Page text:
The veteran was followed closely during the 75th commemoration week of Operation Market Garden in the third week of September 2019, when Sandy set foot on Dutch soil for the first time after 75 years. He visited the 75th Market Garden Commemoration on September 21, 2019 and made a parachute jump above The Ginkel Heath near Ede.
On this field – about 10 miles west of Arnhem – many British soldiers jumped out of planes, while the American soldiers were deployed in the area south of Arnhem and Nijmegen.
Last visit to honor friends
Sandy’s comrade Gordon Matthews was killed in action at the age of 20. During his first and last visit to The Netherlands after the war, Sandy first visited Matthews’ grave at the war cemetary in Oosterbeek. “I just wanted to see the graves of my friends who died here. That was the main reason for me coming to the Netherlands,” Sandy said to Omroep Gelderland last year.
The veteran experienced so much trouble during the Battle of Arnhem that he did not feel the need to return to the Netherlands for decades.
But 75 years later he still wanted to visit the country again and take a look at he place where he fought 75 years earlier. “I see it as a completion of my life and to finally let the ghosts of Arnhem rest.”
Unkown war hero
Sandy never returned to the Netherlands after the war. He was feeling guilty towards the Dutch people, had to deal with his trauma of the war, but he also wasn’t registered as a veteran either.
Bob Crocker – president of the veterans club in the UK – discovered Sandy by coincidence. “An agent called me. He had to settle a case about local youth and disturbance at the home of one Sandy Cortmann. That agent said Cortmann was a former member of the parachute regiment and was a Market Garden veteran,” Crocker said in a regiment newspaper earlier.
Sandy was not officially registered as a soldier participating in Operation Market Garden. References to the Scotsman and the Second World War were found through the archive of the museum in Duxford. Sandy is even in a well-known photo from the Battle of Arnhem.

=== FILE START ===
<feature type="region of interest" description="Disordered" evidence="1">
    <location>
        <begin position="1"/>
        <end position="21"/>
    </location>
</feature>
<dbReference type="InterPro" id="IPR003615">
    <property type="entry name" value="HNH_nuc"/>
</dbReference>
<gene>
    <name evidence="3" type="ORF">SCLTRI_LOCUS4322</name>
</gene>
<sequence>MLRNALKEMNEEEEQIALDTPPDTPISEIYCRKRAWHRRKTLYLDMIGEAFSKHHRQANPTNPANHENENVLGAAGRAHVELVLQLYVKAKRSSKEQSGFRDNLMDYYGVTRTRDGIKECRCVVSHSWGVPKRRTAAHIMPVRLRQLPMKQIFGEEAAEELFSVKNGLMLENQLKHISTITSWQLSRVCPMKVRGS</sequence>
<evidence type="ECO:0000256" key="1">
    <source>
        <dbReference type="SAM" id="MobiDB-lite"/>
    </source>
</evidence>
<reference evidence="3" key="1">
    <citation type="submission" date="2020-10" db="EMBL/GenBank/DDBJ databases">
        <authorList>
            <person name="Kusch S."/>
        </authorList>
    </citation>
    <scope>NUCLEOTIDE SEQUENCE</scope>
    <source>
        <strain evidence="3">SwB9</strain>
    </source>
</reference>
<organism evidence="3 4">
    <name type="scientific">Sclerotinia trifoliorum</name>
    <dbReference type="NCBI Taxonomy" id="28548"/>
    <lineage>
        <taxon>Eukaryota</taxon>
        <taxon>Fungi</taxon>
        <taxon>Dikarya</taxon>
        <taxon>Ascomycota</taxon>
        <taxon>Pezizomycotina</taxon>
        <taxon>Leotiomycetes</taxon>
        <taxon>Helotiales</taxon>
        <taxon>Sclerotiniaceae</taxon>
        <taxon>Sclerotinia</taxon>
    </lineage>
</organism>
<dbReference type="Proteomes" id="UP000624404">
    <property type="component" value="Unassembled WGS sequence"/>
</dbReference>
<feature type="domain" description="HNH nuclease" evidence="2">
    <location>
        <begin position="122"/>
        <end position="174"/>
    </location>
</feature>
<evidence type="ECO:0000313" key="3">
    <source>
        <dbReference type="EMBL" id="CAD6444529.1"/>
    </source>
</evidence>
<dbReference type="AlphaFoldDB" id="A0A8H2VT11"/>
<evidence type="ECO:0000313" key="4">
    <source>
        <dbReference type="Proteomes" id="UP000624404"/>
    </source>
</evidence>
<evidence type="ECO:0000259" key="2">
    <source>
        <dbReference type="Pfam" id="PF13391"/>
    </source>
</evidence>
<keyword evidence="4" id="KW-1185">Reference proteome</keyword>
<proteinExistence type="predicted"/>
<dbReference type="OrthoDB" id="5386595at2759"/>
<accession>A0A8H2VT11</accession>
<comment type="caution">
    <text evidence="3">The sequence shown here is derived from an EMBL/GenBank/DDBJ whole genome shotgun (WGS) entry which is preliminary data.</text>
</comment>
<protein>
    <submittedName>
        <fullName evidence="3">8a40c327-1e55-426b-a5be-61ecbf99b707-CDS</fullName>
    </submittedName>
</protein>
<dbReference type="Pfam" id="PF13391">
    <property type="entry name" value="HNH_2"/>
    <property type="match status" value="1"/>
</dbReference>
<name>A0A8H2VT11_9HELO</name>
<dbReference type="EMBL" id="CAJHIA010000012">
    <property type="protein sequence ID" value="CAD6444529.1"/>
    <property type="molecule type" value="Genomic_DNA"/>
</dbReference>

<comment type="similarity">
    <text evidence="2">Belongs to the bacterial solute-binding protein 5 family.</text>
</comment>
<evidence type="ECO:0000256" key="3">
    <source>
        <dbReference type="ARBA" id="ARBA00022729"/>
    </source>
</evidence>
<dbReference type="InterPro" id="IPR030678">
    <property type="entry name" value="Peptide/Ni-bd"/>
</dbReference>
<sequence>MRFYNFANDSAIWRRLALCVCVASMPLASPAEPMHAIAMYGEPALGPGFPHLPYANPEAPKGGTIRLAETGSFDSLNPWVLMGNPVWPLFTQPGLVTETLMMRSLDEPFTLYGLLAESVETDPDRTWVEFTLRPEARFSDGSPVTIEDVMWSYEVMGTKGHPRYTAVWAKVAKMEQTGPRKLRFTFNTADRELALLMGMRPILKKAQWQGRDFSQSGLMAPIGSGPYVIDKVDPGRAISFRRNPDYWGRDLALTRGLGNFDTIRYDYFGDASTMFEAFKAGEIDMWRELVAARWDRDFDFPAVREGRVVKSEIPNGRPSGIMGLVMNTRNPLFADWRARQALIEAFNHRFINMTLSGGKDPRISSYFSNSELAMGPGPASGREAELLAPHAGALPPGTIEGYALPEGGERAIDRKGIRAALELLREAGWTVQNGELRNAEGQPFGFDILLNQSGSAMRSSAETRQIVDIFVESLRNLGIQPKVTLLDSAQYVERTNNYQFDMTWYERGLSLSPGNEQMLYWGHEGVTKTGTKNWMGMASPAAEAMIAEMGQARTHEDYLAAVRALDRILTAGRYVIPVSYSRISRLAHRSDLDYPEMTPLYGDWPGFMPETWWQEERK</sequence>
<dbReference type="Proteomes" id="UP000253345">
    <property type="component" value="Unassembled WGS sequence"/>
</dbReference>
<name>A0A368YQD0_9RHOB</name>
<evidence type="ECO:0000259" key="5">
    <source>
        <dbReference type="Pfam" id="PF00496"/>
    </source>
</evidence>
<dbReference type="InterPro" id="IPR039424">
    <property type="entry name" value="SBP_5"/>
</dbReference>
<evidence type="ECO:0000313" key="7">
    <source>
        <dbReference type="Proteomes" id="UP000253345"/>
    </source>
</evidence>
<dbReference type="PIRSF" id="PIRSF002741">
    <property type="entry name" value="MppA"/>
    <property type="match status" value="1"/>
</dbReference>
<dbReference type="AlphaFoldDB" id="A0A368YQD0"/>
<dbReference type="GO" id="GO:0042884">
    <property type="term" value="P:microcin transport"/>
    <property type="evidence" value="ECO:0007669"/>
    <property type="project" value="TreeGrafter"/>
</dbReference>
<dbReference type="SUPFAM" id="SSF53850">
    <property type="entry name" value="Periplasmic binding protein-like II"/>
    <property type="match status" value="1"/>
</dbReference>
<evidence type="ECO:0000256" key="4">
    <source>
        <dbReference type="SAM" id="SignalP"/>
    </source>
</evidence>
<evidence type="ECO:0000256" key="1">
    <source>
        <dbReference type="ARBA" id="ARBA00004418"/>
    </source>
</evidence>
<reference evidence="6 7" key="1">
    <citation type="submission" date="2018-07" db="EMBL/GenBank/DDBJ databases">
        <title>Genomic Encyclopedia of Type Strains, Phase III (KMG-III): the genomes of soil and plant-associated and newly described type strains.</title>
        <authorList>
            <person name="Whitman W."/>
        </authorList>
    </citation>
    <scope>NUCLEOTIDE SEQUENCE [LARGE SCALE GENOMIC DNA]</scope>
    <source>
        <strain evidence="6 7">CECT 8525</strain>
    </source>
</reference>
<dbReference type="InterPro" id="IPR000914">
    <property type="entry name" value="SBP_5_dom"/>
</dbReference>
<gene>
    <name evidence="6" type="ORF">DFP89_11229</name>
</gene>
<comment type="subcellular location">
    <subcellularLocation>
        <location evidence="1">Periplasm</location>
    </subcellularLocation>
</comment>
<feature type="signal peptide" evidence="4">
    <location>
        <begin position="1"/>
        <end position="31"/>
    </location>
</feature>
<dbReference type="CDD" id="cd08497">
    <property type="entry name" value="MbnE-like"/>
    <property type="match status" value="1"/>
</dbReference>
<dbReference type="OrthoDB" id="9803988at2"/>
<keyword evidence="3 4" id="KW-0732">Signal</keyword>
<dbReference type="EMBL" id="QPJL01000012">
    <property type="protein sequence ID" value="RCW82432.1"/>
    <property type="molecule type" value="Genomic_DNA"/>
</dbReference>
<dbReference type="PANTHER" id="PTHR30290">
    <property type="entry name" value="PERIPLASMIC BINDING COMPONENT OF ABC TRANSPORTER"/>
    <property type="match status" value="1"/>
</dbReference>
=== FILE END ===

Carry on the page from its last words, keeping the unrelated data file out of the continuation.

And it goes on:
After the war, Sandy became a plumber and married his girlfriend Joan at a young age. They had 2 children. Sandy survived them all.
Sandy was one of the last Market Garden veterans, a true war hero who fought for our freedom in The Netherlands. These brave veterans are getting rare these days, 75 years after the war ended. They were young men back then, in ages ranging from 17 to about 25 years.
Many died during Operation Market Garden, some survived, few are still left.
Remembering our heroes
It’s a pity really, that Sandy and other Market Garden veterans were unsure to visit the second most important country in their lives – The Netherlands. There was no need to feel unsure, because we are very grateful and we simply love these brave men who made great sacrifices and even gave their lives for other people in an other country, our small country.
Every year – on the third Saturday in September, we commemorate Operation Market Garden and we honor all the brave men who fought for our freedom.
And it’s a beautiful thing and a wonderful end to a remarkable story of one forgotten hero, who was given a well deserved and proper ‘thank you’ by the Dutch people, only 8 months before he would pass away.
It’s our duty now more than ever, to keep on passing these stories to younger generations, so this will never ever happen again.
We shall always remember and they will never be forgotten.
Rest in peace, Sandy. Fly high, war hero!
Jerry Taha is Chief Editor, Author and main contributor of flyhigh.news. He has written for avgeekery.com and luchtvaartnieuws.nl
Jerry is a passionate author, photographer, videographer, and YouTube creator. In addition to his love for aviation, he loves to travel, being in nature, and he is an Ajax Amsterdam fan.